Hand-Knotted Rugs

Do all hand-knotted rugs have fringe?

Have you ever wondered why rugs have fringe? It’s not just for decorative purposes. The fringe at the end of a hand-knotted rug is actually the warps of the rug: the strands that the knots are tied around to create the rug. Warps are usually cotton, but the rug itself will most likely be constructed from wool or silk.

This may lead you to ask whether every hand-knotted rug has fringe and if fringe is a surefire sign that your rug has been hand-knotted. Don’t worry, the experts at Rug Source have all the answers you seek! Consider this your guide to fringe. It contains all the information you need to know.

My rug has a fringe; does that mean it’s hand-knotted?

Unfortunately, no! Because many people associate fringe with high-quality, hand-knotted rugs, it has become popular to attach fringe to man made rugs in order to give that same impression of luxury and craftsmanship.

A closer look at your rug’s fringe will help you determine whether your rug is hand or machine made. If the fringe is part of the rug’s structure, an extension of its warps, then this means the rug is hand-knotted. If it has been added after the rug is finished, this is a sign the rug was made by a machine.

Although a rug’s fringe doesn’t mean that it’s hand-knotted, you can use the fringe to determine whether your rug is hand-knotted or not!

My rug doesn’t have a fringe; does that mean it is machine made?

You might assume that any rug without a fringe is machine made; however, this isn’t the case either. It’s perfectly possible for a rug to be hand-knotted and still not have a fringe.

Don’t worry! There are still ways to tell machine made rugs from hand-knotted ones.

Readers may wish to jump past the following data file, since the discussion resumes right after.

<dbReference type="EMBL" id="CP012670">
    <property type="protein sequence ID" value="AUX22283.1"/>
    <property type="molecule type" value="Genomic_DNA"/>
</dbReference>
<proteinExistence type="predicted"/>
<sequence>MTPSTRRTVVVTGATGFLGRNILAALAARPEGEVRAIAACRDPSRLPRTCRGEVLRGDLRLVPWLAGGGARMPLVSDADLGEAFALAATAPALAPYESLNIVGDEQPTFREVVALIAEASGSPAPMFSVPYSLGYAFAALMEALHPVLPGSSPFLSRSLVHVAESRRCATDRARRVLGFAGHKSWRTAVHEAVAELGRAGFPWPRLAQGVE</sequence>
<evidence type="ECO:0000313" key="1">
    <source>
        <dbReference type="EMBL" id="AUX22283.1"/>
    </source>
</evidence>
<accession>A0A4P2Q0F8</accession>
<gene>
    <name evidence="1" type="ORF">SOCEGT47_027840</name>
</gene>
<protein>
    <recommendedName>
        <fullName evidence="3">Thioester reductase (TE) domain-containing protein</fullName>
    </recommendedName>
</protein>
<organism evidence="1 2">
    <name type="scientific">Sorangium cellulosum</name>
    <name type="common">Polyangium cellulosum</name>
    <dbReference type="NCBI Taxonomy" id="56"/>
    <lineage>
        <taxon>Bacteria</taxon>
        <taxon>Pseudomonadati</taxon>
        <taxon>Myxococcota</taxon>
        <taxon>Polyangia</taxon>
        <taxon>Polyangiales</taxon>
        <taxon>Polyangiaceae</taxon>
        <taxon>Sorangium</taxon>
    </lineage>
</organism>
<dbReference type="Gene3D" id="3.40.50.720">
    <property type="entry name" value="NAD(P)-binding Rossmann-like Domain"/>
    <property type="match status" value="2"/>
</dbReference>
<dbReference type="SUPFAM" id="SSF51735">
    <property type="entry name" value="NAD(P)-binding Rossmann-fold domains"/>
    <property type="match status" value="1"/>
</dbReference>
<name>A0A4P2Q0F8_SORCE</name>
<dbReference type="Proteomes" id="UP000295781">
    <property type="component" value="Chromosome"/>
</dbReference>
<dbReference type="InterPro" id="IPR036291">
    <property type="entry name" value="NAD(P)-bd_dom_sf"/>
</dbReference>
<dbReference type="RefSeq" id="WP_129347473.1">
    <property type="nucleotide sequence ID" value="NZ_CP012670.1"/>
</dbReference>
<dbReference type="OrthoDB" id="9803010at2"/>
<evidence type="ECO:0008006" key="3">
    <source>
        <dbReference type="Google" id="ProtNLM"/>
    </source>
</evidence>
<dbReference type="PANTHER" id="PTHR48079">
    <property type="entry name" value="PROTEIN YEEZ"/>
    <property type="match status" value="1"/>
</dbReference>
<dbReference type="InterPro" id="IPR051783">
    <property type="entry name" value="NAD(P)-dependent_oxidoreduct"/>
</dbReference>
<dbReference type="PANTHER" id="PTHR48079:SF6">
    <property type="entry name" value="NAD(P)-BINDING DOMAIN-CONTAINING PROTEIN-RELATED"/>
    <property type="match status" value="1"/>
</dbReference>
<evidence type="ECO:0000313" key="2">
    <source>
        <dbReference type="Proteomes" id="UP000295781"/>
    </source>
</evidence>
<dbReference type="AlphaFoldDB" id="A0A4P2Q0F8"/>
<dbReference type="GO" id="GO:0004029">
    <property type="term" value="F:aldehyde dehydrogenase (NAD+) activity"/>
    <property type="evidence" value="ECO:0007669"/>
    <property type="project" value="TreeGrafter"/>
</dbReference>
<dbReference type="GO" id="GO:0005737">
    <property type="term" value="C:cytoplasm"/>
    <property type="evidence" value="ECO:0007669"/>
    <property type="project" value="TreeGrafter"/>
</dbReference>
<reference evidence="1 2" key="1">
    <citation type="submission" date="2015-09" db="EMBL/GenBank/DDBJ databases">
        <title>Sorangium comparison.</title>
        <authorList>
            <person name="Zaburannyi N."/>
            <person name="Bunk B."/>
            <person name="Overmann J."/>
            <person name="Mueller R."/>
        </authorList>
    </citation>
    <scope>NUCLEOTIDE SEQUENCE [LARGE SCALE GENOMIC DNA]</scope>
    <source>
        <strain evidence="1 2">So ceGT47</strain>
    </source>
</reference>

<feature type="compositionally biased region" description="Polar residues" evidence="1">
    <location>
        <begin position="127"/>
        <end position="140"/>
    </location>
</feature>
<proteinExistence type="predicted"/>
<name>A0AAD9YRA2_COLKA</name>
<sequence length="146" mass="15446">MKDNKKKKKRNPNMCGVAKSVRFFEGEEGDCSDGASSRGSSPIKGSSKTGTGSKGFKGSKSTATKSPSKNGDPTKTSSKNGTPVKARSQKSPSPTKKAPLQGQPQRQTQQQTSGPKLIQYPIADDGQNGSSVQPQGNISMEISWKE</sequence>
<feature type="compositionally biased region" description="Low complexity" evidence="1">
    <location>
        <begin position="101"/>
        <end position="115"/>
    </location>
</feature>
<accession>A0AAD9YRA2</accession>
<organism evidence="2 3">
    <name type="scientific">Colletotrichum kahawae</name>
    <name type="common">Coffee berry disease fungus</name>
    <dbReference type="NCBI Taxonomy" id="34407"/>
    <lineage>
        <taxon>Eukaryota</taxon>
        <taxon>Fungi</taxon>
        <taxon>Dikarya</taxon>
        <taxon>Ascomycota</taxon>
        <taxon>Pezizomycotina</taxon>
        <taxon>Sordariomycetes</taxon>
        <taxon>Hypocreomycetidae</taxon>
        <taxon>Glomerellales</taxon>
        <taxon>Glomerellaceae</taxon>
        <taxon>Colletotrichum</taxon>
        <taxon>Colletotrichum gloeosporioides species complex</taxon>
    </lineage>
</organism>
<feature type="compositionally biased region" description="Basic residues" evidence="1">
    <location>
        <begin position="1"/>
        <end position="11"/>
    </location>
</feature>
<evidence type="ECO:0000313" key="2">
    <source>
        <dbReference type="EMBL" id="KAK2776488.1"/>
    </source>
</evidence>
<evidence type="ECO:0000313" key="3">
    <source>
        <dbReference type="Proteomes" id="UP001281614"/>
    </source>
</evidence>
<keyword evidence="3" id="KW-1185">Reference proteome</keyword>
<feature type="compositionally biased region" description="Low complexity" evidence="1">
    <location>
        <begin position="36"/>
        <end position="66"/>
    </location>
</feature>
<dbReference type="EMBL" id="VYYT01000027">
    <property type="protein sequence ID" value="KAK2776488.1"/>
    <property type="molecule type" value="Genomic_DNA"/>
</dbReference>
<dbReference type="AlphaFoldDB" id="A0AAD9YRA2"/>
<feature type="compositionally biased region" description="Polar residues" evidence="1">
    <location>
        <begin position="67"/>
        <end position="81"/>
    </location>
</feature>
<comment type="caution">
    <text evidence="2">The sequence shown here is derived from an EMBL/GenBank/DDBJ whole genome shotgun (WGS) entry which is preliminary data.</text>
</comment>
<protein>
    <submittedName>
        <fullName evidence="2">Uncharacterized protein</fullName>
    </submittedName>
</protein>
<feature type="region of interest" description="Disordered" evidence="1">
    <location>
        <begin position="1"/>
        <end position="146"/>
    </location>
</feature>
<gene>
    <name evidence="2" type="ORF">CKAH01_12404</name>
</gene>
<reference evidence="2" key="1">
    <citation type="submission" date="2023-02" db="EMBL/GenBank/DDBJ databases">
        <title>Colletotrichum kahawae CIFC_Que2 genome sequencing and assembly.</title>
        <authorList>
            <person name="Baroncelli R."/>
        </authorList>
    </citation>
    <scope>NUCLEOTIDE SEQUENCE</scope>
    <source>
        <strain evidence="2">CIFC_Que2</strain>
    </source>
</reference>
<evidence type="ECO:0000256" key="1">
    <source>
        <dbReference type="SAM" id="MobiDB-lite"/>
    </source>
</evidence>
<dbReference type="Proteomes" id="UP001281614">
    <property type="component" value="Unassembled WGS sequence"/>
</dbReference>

For example, if your rug has some variations in the knot sizes, this is an indication that it’s hand-knotted. Only machines can create perfectly uniform knots, so irregularity is a good sign!

Another way to figure out whether your rug is hand-knotted or not is to look at the variation in the colors. If you notice some slight irregularities, this may mean that the wool was hand-dyed using natural dyes. Fibers dyed in a factory using synthetic colors would be more consistent in appearance.

How can I protect the fringe of my rug?

If you have a hand-knotted rug with fringe, you should be aware that it’s very delicate. Although you should vacuum your rug regularly to remove surface dirt, you should not use your beater bar attachment. In fact, it may be more sensible to use the upholstery attachment of your vacuum, especially when you’re treating the fringe.

To be even more careful, don’t vacuum the fringe of your carpet at all. Instead, use a soft horsehair brush to remove dust and debris. This will maintain the integrity of your fringe.

When the time comes to have your rug immersion cleaned, ensure you hire a professional service that specializes in area rugs. Otherwise, your fringe could be easily damaged.

Where can I find hand-knotted rugs with fringe?

If you’re looking for the best in hand-knotted rugs, then check out Rug Source’s collection. We stock only the highest quality rugs, and we have a diverse range available—including options with or without fringe!

Read our other blog posts on Hand-Knotted Rugs: